- Well, and I guess, Brad, that we've heard so often about people concerned about a retest or the market's run too far too fast. But does that conventional wisdom, that there's something wrong with the market, feed this beast that has continued to drive stocks higher?
BRAD MCMILLAN: Well, certainly you get-- the stock market climbs a wall of worry. And lord knows we have a lot to worry about or we've had a lot to worry about. But then you look at it, and you say the virus continues to be under control even though we're reopening. The fed and the feds have dumped trillions of dollars into the economy. You know, other things being equal, if we don't have another round of shutdowns, what do you expect that money to do? It's going to flow right into assets, and that's what we're seeing.
- Hey, Brad, Rick Newman here. So the recovery we're seeing in both the labor market and the stock market, how much of this is monetary and fiscal stimulus? How much of it is real economic activity? And does it matter if it's one or the other?
BRAD MCMILLAN: At this point, I think it's mainly fiscal and monetary stimulus. But as the jobs numbers show, we're starting to get back into the real economy. Because remember, all of this was just intended as life support for the economy to keep the economy alive until we could reopen.
Well, apparently it worked. And we're starting to see the economy come back faster than people thought. We're not out of the woods. But thus far, the news is really good.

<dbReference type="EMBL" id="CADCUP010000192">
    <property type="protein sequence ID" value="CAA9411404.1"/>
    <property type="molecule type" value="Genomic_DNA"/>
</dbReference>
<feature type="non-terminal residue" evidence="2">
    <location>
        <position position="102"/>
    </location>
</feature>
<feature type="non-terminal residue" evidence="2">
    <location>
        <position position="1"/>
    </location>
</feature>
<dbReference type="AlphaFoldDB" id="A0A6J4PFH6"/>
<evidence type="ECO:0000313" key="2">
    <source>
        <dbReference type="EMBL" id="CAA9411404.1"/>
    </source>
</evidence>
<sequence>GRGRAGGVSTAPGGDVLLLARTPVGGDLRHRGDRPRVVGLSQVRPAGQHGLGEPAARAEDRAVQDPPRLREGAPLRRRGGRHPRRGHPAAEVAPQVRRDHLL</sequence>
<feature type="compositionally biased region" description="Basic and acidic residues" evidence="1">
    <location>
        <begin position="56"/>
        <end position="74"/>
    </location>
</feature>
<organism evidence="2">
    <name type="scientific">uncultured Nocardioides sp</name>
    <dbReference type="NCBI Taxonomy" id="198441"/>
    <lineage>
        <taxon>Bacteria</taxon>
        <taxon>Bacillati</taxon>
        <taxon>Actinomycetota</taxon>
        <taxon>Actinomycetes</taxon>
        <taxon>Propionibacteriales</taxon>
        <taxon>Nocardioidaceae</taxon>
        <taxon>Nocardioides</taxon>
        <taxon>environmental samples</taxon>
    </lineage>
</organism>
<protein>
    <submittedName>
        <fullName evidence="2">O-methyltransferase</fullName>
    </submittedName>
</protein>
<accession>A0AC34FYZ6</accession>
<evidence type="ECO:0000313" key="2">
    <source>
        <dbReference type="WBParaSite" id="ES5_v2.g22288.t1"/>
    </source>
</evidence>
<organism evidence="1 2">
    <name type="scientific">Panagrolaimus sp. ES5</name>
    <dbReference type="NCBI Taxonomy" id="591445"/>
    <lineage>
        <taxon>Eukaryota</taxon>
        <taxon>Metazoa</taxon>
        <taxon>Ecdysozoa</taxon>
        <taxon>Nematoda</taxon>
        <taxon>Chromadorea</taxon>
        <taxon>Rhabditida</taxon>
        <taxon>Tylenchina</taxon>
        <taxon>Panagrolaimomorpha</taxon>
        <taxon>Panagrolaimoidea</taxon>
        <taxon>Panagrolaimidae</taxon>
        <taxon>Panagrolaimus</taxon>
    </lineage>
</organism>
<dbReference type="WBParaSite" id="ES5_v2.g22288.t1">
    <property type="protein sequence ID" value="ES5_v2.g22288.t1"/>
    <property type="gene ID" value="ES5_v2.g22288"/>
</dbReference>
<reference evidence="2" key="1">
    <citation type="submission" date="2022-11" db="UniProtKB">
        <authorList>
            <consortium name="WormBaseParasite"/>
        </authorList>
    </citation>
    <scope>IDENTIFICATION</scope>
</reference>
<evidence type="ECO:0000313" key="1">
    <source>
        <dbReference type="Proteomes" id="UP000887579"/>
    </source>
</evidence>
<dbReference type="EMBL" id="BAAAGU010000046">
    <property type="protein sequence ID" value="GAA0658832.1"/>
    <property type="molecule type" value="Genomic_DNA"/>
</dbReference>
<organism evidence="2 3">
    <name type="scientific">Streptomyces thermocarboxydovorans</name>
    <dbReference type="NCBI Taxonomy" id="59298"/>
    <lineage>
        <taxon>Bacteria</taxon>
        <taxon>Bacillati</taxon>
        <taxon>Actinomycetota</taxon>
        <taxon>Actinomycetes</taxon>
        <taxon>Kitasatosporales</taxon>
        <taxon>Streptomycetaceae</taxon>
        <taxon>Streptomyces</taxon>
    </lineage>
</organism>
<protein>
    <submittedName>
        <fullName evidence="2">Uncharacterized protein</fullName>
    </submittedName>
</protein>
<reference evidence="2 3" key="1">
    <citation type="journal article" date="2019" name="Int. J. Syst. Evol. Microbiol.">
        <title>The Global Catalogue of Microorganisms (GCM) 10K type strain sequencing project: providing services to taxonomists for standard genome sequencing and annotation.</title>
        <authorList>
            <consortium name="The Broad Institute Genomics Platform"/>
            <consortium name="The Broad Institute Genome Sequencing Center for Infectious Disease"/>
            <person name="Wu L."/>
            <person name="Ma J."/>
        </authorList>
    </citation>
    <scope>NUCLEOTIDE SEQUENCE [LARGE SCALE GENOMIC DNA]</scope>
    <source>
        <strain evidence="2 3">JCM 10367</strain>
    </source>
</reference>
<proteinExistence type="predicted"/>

- Brad, I know the focus today is on these jobs numbers and just looking at how quickly the recovery is going to happen. And yet, I think it lost in some of this what President Trump said in the press conference today. He kind of alluded to the trade deal with China, saying I don't know how I feel about it. I don't know how I feel, if I feel the same way that I did about it three months ago.
And I feel like that risk has kind of been creeping in and out of the market since last week. How do you assess that right now? I mean, is it really all just about the recovery, or is there a chance that we start to see some of the geopolitical elements start to creep back in?
BRAD MCMILLAN: I actually hope we see the geopolitical elements come back in. Because that means that everything's OK with the virus and the economy is healed enough. Right now the whole geopolitical element is getting absolutely swamped by everything else that's going on.
So I would regard that as a measure of success. I don't think we're there yet. I think what happens with China is certainly important. But from an economic perspective, it's not going to move the needle as much as everything else.
- Shauna, unmute.
- There we go. Sorry, I was on mute there for a second.
- It happens to the best of us.
- Brad McMillan of Commonwealth, great to have you on the show. Thanks so much for joining us this afternoon.
BRAD MCMILLAN: Thank you.